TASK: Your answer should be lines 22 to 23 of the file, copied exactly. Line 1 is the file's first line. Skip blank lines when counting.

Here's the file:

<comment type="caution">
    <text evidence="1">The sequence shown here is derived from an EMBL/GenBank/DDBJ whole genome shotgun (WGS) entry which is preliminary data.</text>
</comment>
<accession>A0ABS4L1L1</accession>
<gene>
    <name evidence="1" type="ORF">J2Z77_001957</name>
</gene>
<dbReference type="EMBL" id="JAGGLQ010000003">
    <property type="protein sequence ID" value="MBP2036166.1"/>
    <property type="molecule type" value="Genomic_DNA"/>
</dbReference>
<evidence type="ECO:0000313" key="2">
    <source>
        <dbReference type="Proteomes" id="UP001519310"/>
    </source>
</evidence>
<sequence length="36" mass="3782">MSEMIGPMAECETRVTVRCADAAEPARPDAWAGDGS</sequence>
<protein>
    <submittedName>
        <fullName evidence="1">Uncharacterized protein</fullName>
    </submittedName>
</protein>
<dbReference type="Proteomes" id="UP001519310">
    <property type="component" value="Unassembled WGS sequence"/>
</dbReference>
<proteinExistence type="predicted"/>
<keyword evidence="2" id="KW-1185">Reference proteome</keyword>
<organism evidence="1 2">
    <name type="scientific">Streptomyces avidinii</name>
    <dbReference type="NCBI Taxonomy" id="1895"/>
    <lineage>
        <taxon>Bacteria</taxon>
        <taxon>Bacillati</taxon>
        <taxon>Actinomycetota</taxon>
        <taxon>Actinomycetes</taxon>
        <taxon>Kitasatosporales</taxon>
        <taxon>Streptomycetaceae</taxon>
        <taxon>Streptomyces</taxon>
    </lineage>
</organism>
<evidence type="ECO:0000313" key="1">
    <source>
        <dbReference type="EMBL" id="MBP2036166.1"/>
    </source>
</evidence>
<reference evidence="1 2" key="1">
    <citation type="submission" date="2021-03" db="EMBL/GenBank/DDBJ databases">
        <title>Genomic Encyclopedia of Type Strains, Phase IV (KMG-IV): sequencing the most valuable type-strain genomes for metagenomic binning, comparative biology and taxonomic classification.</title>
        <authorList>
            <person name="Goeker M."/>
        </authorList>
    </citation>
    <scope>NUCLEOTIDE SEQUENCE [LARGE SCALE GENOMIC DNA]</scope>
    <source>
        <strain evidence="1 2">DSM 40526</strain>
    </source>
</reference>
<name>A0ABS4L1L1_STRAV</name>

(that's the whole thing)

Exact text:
</protein>
<dbReference type="Proteomes" id="UP001519310">